SAVANNAH, GA (WSAV) – The shooting shocked the world. Nine souls, ranging in age from 41 to 87, murdered by a self-proclaimed white supremacist inside the oldest African Methodist Episcopal church in the south.
“He was befriended. Those who survived say he even seemed to have even enjoyed the bible study, but he had all intentions of doing what he’d done.”
Pastor Bernard Clarke of Savannah’s St. Philip Monumental AME Church says the loss has devastating. Among the victims was Pastor Clementa Pinckney, a well known man of faith with deep roots in the Lowcountry, including 15 years as a State Senator. Pastor Clark says the best way to honor Senator Pinckney, and the 8 others killed, is to remember them. “What happened at Mother Emanual will never be forgotten. We just cannot afford to allow certain things to continue on.”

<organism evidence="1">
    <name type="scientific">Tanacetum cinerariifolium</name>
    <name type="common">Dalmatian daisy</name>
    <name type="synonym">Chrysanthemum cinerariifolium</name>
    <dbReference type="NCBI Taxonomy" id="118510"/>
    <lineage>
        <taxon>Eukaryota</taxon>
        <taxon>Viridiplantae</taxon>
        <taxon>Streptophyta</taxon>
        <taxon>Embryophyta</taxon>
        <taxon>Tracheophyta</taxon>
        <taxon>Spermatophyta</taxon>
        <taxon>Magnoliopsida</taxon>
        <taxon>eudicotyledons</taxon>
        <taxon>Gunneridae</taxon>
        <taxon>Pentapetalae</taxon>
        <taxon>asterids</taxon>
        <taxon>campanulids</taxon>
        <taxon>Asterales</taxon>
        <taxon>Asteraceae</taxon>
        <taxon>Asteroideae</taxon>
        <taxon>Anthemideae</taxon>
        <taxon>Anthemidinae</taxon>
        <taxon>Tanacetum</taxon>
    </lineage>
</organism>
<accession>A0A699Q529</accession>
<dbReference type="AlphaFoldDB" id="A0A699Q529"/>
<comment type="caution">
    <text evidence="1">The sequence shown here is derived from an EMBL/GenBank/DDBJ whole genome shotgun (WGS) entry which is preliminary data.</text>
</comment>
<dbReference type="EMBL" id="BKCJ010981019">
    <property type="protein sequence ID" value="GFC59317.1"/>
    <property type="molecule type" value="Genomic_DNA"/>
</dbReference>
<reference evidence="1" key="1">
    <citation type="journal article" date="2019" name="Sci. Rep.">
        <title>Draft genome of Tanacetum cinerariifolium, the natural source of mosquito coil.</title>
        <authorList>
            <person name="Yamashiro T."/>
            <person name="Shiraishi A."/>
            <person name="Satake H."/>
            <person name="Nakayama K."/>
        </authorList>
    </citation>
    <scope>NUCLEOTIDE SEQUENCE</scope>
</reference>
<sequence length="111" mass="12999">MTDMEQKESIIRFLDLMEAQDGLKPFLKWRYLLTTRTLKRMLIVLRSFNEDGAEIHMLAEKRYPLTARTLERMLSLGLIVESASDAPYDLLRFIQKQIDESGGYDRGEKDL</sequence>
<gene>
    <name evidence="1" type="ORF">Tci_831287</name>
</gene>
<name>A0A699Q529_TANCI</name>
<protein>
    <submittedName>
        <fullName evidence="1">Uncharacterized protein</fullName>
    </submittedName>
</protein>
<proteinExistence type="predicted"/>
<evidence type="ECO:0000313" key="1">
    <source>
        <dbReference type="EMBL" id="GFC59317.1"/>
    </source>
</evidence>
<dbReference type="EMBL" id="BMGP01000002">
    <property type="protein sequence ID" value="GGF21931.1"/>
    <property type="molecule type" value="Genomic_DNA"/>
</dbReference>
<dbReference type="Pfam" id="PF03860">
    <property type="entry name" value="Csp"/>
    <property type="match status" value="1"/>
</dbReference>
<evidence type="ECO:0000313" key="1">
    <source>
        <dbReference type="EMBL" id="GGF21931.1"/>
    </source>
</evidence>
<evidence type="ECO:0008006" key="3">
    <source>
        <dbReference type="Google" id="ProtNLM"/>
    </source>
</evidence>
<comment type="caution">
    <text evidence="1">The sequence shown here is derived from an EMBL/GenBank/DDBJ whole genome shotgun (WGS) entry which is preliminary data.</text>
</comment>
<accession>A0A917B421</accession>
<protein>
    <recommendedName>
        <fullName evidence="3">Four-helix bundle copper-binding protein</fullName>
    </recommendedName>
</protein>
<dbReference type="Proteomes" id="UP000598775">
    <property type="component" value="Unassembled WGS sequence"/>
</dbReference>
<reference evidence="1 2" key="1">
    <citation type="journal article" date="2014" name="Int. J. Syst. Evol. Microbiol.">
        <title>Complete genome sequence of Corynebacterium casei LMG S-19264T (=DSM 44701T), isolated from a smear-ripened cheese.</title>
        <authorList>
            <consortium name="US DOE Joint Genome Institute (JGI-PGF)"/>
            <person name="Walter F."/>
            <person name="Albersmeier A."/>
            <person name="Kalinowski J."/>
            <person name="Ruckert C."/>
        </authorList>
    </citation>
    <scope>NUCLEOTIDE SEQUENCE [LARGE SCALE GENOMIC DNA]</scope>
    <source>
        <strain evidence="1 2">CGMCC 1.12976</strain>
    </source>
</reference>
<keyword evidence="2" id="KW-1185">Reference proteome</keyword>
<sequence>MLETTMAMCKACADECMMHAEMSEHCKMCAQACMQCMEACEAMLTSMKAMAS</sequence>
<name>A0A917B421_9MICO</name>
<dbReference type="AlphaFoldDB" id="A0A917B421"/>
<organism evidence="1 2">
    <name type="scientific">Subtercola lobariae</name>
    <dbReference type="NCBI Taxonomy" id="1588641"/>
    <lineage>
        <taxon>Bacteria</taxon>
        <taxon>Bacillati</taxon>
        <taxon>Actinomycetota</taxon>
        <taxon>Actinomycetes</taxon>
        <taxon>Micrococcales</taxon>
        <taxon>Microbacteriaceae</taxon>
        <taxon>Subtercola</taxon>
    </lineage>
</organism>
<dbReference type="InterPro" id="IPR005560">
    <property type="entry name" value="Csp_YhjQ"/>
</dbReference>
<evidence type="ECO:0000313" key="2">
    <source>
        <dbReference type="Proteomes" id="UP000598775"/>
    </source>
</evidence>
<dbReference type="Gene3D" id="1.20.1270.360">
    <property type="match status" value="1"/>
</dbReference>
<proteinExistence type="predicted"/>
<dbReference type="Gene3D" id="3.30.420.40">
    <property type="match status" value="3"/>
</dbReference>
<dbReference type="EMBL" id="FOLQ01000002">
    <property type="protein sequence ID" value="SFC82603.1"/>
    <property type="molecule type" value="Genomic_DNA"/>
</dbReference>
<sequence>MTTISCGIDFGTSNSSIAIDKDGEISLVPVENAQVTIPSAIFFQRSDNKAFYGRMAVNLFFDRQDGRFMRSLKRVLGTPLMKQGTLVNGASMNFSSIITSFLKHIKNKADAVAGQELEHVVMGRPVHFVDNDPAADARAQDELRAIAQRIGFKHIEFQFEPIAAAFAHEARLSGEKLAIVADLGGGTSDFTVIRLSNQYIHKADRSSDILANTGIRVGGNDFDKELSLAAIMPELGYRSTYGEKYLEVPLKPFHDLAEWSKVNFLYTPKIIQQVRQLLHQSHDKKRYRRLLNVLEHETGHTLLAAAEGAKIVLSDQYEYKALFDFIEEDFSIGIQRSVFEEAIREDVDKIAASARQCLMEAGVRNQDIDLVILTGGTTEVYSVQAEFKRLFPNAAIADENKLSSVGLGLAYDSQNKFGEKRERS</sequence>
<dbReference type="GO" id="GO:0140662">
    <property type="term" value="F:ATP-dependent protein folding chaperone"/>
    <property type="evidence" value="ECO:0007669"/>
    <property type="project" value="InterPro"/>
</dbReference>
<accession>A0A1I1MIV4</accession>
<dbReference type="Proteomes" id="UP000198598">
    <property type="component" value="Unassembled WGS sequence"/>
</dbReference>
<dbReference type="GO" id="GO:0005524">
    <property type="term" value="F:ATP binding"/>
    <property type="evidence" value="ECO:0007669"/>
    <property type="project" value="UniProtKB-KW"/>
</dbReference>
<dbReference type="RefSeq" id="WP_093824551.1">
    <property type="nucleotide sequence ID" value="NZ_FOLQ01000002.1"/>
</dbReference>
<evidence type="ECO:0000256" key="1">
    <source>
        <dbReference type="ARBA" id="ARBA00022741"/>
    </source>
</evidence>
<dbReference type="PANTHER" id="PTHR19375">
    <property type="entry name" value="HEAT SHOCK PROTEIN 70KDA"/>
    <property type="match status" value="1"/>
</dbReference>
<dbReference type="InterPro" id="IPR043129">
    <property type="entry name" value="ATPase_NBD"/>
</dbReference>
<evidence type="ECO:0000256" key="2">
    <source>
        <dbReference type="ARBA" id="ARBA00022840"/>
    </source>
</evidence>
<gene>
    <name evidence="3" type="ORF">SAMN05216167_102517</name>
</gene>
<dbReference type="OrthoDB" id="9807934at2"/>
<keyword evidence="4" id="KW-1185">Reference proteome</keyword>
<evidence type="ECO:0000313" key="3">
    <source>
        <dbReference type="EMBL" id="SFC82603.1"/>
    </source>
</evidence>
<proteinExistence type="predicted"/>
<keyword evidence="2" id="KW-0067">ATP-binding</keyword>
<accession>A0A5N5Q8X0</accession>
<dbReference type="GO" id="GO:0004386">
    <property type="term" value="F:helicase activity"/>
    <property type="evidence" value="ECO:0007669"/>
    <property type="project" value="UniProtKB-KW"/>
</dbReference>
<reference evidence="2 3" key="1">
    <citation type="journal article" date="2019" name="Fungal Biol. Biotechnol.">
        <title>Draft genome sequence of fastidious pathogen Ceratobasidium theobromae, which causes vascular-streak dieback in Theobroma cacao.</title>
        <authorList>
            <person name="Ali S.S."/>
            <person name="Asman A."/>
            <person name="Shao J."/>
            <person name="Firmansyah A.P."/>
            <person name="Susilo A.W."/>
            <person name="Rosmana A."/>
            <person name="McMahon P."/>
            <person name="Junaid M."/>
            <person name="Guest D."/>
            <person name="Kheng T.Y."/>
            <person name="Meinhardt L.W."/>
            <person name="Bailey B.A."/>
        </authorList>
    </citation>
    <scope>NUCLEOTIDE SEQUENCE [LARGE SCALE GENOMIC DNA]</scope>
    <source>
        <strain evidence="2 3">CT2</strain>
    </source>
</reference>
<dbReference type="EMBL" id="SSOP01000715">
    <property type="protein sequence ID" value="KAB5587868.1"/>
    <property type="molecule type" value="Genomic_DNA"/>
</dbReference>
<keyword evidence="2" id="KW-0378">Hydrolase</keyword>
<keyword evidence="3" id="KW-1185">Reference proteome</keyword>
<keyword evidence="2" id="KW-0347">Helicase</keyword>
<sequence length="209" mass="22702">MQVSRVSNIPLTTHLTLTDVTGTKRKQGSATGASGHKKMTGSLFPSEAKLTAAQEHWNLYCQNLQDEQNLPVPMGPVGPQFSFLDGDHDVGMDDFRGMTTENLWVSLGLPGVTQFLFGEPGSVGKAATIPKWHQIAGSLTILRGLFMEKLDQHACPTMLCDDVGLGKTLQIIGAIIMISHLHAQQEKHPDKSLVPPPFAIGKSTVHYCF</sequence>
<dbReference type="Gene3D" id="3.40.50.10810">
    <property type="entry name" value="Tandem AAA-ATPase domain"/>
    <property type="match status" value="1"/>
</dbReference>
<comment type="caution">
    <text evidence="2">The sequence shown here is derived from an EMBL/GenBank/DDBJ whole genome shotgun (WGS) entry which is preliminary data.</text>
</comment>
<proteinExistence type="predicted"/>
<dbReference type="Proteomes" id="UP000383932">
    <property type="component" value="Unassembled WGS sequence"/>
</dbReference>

St. Philip Monumental AME Church held a special service the Sunday after the shooting, inviting in members of other faiths. Pastor Clarke says the massacre reshaped the way many churches function, both local and nationwide. “It changed the way we worship in that we do have people that are trained now to monitor those that are coming in the door… we have only one entrance now.” Clarke says some members are even armed during service, providing an added layer of comfort, especially now, as racial tensions bring back familiar fears.
“Because of the climate we see now. It is ruthless, to say the least, in that you’ll have individuals that have no conscience of another person’s life.”